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Regional native vegetation mapping and classification

Creating a comprehensive guide to plant biodiversity in NSW, ecologists are conducting vegetation mapping and classification. Through the compilation of data, they are able to determine the baseline state-wide layer of native vegetation. This influences conservation policy and offers valuable insight into how plant life in NSW is changing over time.

Read more about Regional native vegetation mapping and classification

Vegetation mapping requires ecologists to draw on archives, survey site records, personal knowledge, hand-made maps, imagery interpretation, and the government’s Vegetation Information System. 

This extensive research helps them to determine Plant Community Types – the base level of vegetation classification - and from there, the higher levels of vegetation classification - Vegetation Class and Vegetation Formation.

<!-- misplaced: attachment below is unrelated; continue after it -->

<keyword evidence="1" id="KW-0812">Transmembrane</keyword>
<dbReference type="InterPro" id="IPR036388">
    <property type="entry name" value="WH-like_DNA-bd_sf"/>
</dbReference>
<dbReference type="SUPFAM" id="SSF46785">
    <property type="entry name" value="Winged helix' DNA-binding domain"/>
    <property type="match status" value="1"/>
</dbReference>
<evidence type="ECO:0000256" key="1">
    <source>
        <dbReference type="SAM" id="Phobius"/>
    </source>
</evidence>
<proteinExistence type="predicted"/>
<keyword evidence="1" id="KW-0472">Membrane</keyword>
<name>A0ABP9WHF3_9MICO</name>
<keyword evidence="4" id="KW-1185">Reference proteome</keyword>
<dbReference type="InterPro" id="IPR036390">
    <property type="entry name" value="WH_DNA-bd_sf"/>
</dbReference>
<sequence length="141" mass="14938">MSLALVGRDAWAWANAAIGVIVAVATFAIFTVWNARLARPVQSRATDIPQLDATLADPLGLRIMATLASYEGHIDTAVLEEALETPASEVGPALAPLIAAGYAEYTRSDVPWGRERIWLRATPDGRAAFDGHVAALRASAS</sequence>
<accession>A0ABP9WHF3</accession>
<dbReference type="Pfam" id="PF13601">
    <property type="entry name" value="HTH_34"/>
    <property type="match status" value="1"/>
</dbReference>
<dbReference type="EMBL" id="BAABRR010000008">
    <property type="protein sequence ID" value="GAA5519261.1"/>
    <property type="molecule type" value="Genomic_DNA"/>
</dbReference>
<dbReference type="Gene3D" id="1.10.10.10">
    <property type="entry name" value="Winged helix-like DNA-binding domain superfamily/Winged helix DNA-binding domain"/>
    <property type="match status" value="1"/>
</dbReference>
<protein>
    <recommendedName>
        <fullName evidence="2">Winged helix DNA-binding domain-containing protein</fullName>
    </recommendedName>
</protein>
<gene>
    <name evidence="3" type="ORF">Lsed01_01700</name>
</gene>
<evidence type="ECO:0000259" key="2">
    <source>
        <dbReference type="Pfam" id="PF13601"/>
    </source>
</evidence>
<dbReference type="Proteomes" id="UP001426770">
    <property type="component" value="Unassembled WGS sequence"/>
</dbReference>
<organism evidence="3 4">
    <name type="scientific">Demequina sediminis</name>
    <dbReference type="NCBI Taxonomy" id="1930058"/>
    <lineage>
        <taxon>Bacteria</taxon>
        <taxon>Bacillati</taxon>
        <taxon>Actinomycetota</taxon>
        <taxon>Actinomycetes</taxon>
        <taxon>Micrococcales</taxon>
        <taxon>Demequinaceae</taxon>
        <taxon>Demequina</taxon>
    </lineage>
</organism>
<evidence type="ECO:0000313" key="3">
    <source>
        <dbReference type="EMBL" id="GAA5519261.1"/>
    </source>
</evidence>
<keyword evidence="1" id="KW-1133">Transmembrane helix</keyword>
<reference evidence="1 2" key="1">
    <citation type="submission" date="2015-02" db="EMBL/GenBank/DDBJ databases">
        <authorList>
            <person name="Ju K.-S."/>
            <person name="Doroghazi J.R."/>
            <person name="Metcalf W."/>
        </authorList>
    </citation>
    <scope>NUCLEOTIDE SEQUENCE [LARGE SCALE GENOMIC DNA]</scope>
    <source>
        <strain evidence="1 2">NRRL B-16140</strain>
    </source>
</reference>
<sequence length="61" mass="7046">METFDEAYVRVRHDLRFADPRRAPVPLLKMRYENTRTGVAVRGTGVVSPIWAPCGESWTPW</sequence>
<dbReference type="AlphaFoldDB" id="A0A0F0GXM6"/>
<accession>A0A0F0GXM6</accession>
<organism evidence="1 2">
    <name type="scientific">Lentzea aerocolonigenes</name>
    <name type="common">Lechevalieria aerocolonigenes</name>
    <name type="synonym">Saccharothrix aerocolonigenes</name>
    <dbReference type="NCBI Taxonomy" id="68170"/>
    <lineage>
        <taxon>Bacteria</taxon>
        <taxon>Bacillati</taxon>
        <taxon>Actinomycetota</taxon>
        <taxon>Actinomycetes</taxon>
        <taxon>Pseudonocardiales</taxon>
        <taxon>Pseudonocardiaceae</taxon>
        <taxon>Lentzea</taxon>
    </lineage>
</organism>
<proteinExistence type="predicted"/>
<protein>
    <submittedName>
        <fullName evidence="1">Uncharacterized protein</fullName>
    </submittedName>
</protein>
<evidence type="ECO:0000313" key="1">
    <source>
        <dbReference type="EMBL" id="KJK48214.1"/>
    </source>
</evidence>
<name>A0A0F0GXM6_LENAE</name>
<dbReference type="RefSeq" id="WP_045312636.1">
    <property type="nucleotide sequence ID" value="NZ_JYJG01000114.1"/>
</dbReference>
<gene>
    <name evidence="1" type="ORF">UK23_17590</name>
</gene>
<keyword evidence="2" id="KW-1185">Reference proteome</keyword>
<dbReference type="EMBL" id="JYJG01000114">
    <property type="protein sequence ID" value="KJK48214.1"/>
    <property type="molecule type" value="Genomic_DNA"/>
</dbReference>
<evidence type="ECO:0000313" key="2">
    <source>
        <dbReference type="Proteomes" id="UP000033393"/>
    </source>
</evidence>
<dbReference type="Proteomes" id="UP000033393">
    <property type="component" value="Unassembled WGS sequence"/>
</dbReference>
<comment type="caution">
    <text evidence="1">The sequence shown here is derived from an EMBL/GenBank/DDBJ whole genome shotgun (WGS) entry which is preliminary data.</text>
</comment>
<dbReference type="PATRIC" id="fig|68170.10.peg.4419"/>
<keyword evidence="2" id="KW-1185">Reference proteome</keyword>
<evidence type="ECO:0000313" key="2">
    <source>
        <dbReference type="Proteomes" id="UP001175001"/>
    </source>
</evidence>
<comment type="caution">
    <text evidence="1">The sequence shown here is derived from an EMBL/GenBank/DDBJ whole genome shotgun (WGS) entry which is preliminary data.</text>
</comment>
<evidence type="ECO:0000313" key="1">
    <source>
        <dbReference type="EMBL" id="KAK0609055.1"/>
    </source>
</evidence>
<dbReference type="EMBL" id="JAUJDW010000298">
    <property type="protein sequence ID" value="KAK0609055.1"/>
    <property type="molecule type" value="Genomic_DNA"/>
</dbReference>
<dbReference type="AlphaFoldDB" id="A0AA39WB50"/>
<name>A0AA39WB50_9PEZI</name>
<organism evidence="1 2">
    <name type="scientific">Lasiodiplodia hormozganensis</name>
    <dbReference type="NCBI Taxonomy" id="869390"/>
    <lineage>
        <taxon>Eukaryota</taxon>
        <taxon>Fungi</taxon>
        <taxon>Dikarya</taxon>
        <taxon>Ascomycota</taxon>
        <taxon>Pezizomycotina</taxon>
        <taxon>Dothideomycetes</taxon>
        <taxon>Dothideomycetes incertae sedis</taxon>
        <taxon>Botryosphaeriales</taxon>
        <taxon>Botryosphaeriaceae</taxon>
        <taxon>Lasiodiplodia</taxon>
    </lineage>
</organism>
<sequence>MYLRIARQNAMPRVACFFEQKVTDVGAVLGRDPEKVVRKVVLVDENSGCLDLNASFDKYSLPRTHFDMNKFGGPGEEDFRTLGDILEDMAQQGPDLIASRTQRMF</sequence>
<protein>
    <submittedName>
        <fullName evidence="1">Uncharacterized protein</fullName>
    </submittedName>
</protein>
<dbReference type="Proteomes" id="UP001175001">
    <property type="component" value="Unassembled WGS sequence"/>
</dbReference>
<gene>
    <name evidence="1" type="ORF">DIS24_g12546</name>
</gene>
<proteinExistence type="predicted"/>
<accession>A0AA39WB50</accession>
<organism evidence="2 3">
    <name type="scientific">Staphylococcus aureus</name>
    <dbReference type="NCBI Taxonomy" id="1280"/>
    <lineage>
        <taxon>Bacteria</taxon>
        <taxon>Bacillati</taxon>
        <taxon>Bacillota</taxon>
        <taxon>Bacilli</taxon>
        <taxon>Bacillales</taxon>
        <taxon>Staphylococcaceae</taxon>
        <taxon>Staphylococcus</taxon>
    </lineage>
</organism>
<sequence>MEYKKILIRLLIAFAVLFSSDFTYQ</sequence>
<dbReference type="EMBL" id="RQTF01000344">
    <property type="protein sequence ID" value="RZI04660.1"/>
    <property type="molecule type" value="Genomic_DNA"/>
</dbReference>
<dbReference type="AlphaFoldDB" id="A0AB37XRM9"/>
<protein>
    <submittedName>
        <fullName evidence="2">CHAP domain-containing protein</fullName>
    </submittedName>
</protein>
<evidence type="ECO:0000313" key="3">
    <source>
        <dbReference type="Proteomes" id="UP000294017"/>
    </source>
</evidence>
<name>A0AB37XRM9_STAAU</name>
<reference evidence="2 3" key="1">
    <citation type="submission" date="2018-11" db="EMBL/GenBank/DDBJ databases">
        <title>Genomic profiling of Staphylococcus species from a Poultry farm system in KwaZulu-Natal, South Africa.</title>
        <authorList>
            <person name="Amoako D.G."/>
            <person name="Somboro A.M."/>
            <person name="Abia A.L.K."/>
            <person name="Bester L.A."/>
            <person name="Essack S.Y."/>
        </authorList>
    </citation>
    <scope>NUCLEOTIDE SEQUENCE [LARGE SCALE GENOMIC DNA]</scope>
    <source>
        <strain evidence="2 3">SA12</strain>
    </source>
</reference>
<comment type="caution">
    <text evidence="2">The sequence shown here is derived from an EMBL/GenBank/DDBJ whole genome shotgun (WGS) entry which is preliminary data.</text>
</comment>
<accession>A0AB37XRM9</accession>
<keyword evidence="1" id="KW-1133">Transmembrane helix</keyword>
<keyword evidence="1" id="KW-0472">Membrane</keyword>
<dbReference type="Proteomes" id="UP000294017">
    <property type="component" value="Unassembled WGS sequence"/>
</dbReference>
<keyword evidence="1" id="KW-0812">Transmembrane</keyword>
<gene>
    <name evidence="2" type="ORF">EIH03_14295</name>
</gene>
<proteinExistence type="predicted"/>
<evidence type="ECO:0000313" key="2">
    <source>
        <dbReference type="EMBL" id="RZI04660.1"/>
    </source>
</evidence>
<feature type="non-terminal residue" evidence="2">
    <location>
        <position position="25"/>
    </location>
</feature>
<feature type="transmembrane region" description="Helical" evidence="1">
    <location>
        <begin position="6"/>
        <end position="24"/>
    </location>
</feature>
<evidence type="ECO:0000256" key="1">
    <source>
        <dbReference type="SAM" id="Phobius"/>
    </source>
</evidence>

A program of annually monitoring the baseline state-wide layer for changes, as well as incorporating refinements from more detailed mapping, provides an evolving picture of the foundational layer of native vegetation in NSW. 

Vegetation mapping is an effort to help the wider community, which often needs better or more up-to-date information on plant life ecology.

 Mapping also influences conservation policy in government as it provides a visual tool to present vegetation types and conservation priorities to decision makers.

Parks related to this program

Perisher to Charlotte Pass, Kosciuszko National Park. Photo: John Spencer